In our slow approach to the great event of the 60s; or at least one of them - there are little signs of what is to come, signs that are not always obvious at first, upon first listen; after all, the subject matter here is as old as song itself - a man's simple attraction/curiosity to a girl he sees somewhere. Even by 1962 this is rather old hat for pop, but pop forever renews itself by doing something, anything, new. The simple introduction of the Delbert McClinton's harmonica as a lead instrument (as opposed to something cheerfully winking in the background) and the elongated "Heeeyyyyyyyyyyyyy" are enough to take this utterly simple song and make it something of a blueprint of what is to come, not least for four young men who have yet to step into a recording studio and all their Merseyside brethren.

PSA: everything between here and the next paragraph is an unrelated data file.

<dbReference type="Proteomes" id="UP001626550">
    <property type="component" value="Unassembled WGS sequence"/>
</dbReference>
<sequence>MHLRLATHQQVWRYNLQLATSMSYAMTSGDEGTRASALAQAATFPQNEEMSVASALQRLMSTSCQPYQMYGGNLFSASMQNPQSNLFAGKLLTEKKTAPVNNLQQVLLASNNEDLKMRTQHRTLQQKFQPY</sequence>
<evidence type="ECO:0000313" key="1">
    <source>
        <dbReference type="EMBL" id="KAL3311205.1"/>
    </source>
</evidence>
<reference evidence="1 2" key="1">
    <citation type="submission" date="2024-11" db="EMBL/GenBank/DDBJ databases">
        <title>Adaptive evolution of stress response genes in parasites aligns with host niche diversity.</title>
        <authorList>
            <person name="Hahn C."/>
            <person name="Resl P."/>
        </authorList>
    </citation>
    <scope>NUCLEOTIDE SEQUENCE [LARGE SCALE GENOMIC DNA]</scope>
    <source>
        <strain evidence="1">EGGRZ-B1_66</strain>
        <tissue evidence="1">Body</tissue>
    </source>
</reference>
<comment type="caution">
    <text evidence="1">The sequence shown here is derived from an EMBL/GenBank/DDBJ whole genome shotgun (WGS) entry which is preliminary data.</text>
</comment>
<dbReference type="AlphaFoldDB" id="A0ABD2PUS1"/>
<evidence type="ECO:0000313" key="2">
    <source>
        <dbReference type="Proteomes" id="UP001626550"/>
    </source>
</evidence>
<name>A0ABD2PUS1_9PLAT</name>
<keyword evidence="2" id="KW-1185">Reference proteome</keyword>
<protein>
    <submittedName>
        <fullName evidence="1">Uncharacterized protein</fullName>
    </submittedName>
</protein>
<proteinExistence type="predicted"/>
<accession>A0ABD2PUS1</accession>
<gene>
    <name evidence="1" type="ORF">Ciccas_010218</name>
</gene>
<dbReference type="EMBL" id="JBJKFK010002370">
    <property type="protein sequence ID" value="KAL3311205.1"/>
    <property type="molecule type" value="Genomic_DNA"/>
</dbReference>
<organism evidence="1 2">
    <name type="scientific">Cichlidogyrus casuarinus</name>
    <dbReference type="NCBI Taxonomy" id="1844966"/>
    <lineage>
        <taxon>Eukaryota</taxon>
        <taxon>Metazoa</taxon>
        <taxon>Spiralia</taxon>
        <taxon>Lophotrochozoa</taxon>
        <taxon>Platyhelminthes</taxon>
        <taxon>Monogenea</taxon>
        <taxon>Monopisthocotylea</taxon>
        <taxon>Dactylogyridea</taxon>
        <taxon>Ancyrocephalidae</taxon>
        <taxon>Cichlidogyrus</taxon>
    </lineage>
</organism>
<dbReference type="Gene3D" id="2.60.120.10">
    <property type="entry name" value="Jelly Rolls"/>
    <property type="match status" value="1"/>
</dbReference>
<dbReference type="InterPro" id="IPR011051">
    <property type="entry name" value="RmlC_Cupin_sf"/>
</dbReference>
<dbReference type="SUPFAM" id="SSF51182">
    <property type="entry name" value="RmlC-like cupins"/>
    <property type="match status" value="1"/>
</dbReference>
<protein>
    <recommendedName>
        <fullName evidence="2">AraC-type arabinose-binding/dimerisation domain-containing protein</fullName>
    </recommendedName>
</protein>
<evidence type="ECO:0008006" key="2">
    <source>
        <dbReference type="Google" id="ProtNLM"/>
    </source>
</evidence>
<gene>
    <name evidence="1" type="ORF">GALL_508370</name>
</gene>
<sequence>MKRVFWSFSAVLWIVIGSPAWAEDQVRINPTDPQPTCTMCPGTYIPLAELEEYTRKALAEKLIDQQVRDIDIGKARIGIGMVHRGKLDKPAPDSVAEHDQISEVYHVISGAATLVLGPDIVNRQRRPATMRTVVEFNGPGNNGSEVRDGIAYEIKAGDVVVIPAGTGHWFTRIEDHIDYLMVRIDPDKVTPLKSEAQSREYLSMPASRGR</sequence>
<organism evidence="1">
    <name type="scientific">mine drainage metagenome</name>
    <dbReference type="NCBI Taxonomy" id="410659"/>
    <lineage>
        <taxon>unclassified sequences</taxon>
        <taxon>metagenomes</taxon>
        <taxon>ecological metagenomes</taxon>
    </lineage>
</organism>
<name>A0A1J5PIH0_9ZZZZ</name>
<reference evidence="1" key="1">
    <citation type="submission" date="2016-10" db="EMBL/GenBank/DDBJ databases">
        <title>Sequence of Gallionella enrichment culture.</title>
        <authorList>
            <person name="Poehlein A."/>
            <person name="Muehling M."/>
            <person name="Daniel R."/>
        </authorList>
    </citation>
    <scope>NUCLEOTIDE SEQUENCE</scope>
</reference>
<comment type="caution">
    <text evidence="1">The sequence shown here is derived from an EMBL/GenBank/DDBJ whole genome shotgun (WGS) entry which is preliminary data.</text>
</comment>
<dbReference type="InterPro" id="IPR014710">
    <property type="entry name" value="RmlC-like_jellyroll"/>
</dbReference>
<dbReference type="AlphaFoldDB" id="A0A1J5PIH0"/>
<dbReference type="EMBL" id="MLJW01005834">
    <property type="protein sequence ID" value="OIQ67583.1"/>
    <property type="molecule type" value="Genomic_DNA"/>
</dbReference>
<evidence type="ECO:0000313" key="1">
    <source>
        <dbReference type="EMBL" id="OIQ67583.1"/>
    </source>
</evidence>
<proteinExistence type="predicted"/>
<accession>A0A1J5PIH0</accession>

But this song should not just be seen as a marker towards something greater; there is something to be said for a song sung by a man who sounds...normal. Regular. Just this guy who is thinking aloud in a song about a girl he sees on the street. I have no doubts that this song was a standard for all beginning singers and proof comes with this song, a song by another guy called Bruce that is perhaps more elaborate lyrically but says the same thing; and Channel is quoted directly at the end...some may argue that pop is forever eating its own tail, but that reassuring sameness is what makes it moving for so many people; it changes but does not change.